Only 78,300 out of an estimated 400,000 potential voters in the Riyadh region have registered for Stage 1 of the poll process that opened November 23 and ends December 22.
This Saudi Gazette article says that there’s something going wrong with the elections: people simply aren’t registering to vote. While part of the problem is surely the fact that elections are a new–and therefore unknown–thing, I’m not sure that that’s all. Could there be a sense that they’re “just for pretend?” Or perhaps, because women aren’t taking part, they’re not comprehensive enough? Do people not want the responsibility of representative government? Is there deep religious suspicion of representative government? I really can’t figure out why people are staying away.
Ambassador Oberwetter: First let me express our condolences to the families of the five locally employed staff of the Consulate and one local guard employed by the United States, who all died in the line of duty. Our deepest sympathies to their families and to the ten injured locally employed staff. To the Saudis who also experienced injuries during the firefight at the gate and on the premises, our best wishes of full and speedy recovery. To the Saudi security forces who freed the compound from the five terrorists — three of them were killed, two wounded — our special thanks. I also thank our diplomatic security team and our regional security team at the Consulate who should receive great credit for saving many lives.
Unless startlingly new information becomes available, this will probably be the last entry on the attack on the US Consulate in Jeddah. The linked piece is a transcript of a press conference conducted by the US Ambassador and Consul General. It’s good, but I could have wished a bit more about the FSNs who gave their lives.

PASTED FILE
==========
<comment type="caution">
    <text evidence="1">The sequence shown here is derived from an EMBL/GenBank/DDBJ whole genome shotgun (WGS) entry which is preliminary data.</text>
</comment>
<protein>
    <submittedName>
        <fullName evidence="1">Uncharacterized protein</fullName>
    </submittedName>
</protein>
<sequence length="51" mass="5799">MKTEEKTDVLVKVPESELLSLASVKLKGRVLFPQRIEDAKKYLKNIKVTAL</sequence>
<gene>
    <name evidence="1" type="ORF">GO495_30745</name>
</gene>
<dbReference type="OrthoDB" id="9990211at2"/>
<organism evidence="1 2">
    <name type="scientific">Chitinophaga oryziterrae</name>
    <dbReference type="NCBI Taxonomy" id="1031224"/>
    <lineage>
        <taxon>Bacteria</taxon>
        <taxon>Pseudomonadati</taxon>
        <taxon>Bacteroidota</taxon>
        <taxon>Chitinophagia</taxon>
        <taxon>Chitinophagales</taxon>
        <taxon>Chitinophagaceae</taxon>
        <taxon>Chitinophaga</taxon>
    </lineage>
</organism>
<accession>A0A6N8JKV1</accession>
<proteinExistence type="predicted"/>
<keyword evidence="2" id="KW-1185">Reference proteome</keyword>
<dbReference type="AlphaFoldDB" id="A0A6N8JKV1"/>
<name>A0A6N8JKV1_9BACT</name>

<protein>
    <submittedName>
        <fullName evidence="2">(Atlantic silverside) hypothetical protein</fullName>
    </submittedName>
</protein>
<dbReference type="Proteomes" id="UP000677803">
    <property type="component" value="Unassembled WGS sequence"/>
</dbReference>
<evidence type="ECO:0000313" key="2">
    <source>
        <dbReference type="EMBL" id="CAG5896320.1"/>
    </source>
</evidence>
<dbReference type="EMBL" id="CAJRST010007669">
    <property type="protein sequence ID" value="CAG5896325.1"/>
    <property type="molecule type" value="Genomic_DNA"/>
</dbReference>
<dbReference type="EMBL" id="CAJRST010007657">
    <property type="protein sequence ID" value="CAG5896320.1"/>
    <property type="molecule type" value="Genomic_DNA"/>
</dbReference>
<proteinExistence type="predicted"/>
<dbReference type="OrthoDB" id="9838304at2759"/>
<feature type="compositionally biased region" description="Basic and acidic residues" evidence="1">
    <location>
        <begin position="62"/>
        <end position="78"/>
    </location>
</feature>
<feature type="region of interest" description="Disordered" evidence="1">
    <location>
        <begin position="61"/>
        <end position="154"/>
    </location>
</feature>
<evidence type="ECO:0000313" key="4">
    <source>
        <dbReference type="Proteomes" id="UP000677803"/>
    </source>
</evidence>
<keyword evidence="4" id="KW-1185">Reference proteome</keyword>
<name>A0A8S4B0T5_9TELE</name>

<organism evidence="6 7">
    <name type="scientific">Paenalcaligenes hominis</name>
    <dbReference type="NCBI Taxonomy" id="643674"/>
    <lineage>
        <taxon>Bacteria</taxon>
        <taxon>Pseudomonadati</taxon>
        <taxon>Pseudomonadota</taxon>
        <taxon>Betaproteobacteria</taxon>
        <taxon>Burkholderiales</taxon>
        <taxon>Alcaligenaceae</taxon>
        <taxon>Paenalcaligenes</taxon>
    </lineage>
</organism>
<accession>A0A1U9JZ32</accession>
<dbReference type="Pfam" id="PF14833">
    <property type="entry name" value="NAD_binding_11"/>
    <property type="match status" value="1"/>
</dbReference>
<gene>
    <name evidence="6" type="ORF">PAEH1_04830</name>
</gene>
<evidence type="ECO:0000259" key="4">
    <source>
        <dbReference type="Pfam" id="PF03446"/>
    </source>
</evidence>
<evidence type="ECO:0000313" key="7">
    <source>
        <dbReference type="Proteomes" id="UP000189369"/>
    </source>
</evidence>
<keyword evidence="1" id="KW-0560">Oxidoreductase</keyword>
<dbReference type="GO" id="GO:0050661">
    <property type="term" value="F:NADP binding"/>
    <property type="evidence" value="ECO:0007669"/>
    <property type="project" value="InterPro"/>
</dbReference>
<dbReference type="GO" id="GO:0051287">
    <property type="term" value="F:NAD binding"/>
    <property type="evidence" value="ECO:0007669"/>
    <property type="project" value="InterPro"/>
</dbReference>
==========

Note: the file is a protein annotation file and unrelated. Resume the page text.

Saudi Democracy: Is It a Time for Celebration, Then?
Dr. Khaled Batarfi, email@example.com
Election time in Saudi Arabia! While voters registered for the first municipal elections in half a century, scores of young men and women were discussing their concerns, hopes and demands in the National Dialogue Forum last week. They were allowed to question taboos, and demand power sharing, better education, womenâ€™s rights, and more. The media is reporting, analyzing and debating these issues in increasingly free-speech mode, and a more tolerant society is opening up to different and differing ideas.
Batarfi, Editor-in-Chief of the Arabic daily Al-Madina makes some good points in this op-ed. He notes the considerable progress toward reform that has been happening, both with the Saudi government and within Saudi society. While happy with the successes, he notes that there’s still a lot to be done. And success is not guaranteed.
Abusive Employers Barred From Recruiting Maids
Somayya Jabarti, Arab News
JEDDAH, 12 December 2004 â€” Thirteen Saudis have been banned from recruiting any foreign maids as a punishment for mistreating them. On behalf of the Ministry of Labor, Deputy Minister Ahmed Al-Zamil said that the unidentified men failed to pay the maids or to repatriate them.
Saudi Arabia has a problem with the treatment of expatriate female labor. Most of the women coming to the country are seeking jobs as domestics and nannies (there is an entirely different group comprised of professional women in areas such as nursing and teaching). But some Saudis–as is the case in almost every other country–don’t realize that they have responsibilities toward those women as employers; certainly, there are some true horror stories that come out of Saudi Arabia about the mistreatment of domestic servants. As this article notes, however, government authorities are starting to crack down on abuse. They have made attempts at regulating recruitment agencies in the past, but this step goes after the employer himself, banning the future hiring of domestic servants.